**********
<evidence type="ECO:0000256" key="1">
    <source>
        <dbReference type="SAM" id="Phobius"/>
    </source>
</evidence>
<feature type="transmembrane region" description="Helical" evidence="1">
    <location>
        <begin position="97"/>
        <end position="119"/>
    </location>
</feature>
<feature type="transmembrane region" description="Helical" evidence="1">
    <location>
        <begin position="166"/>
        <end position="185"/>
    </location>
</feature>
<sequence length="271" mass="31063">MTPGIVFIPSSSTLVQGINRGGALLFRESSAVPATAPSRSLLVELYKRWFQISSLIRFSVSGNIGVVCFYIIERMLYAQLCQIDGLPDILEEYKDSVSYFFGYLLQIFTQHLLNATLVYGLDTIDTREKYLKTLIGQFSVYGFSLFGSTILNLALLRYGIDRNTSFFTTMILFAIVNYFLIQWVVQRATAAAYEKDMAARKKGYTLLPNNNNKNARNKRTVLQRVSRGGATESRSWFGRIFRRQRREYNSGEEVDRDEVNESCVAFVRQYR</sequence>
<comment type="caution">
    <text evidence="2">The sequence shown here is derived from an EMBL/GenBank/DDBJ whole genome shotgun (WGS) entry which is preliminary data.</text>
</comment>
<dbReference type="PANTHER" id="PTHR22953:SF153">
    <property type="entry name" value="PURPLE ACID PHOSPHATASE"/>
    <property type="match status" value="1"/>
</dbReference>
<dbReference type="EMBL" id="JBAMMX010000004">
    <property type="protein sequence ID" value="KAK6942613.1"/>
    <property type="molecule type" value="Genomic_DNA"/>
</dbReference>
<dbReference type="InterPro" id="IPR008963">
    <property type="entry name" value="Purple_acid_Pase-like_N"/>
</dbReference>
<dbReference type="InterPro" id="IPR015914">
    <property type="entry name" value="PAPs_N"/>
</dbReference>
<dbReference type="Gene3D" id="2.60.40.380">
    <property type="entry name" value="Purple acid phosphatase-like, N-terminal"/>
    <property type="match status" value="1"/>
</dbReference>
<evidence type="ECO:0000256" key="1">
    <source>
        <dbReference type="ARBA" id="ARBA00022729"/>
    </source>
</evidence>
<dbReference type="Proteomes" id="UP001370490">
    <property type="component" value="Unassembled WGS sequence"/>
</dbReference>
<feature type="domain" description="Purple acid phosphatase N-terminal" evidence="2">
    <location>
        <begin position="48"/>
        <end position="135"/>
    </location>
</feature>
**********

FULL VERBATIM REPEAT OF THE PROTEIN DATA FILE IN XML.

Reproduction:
<evidence type="ECO:0000256" key="1">
    <source>
        <dbReference type="SAM" id="Phobius"/>
    </source>
</evidence>
<feature type="transmembrane region" description="Helical" evidence="1">
    <location>
        <begin position="97"/>
        <end position="119"/>
    </location>
</feature>
<feature type="transmembrane region" description="Helical" evidence="1">
    <location>
        <begin position="166"/>
        <end position="185"/>
    </location>
</feature>
<sequence length="271" mass="31063">MTPGIVFIPSSSTLVQGINRGGALLFRESSAVPATAPSRSLLVELYKRWFQISSLIRFSVSGNIGVVCFYIIERMLYAQLCQIDGLPDILEEYKDSVSYFFGYLLQIFTQHLLNATLVYGLDTIDTREKYLKTLIGQFSVYGFSLFGSTILNLALLRYGIDRNTSFFTTMILFAIVNYFLIQWVVQRATAAAYEKDMAARKKGYTLLPNNNNKNARNKRTVLQRVSRGGATESRSWFGRIFRRQRREYNSGEEVDRDEVNESCVAFVRQYR</sequence>
<comment type="caution">
    <text evidence="2">The sequence shown here is derived from an EMBL/GenBank/DDBJ whole genome shotgun (WGS) entry which is preliminary data.</text>
</comment>
<dbReference type="PANTHER" id="PTHR22953:SF153">
    <property type="entry name" value="PURPLE ACID PHOSPHATASE"/>
    <property type="match status" value="1"/>
</dbReference>
<dbReference type="EMBL" id="JBAMMX010000004">
    <property type="protein sequence ID" value="KAK6942613.1"/>
    <property type="molecule type" value="Genomic_DNA"/>
</dbReference>
<dbReference type="InterPro" id="IPR008963">
    <property type="entry name" value="Purple_acid_Pase-like_N"/>
</dbReference>
<dbReference type="InterPro" id="IPR015914">
    <property type="entry name" value="PAPs_N"/>
</dbReference>
<dbReference type="Gene3D" id="2.60.40.380">
    <property type="entry name" value="Purple acid phosphatase-like, N-terminal"/>
    <property type="match status" value="1"/>
</dbReference>
<evidence type="ECO:0000256" key="1">
    <source>
        <dbReference type="ARBA" id="ARBA00022729"/>
    </source>
</evidence>
<dbReference type="Proteomes" id="UP001370490">
    <property type="component" value="Unassembled WGS sequence"/>
</dbReference>
<feature type="domain" description="Purple acid phosphatase N-terminal" evidence="2">
    <location>
        <begin position="48"/>
        <end position="135"/>
    </location>
</feature>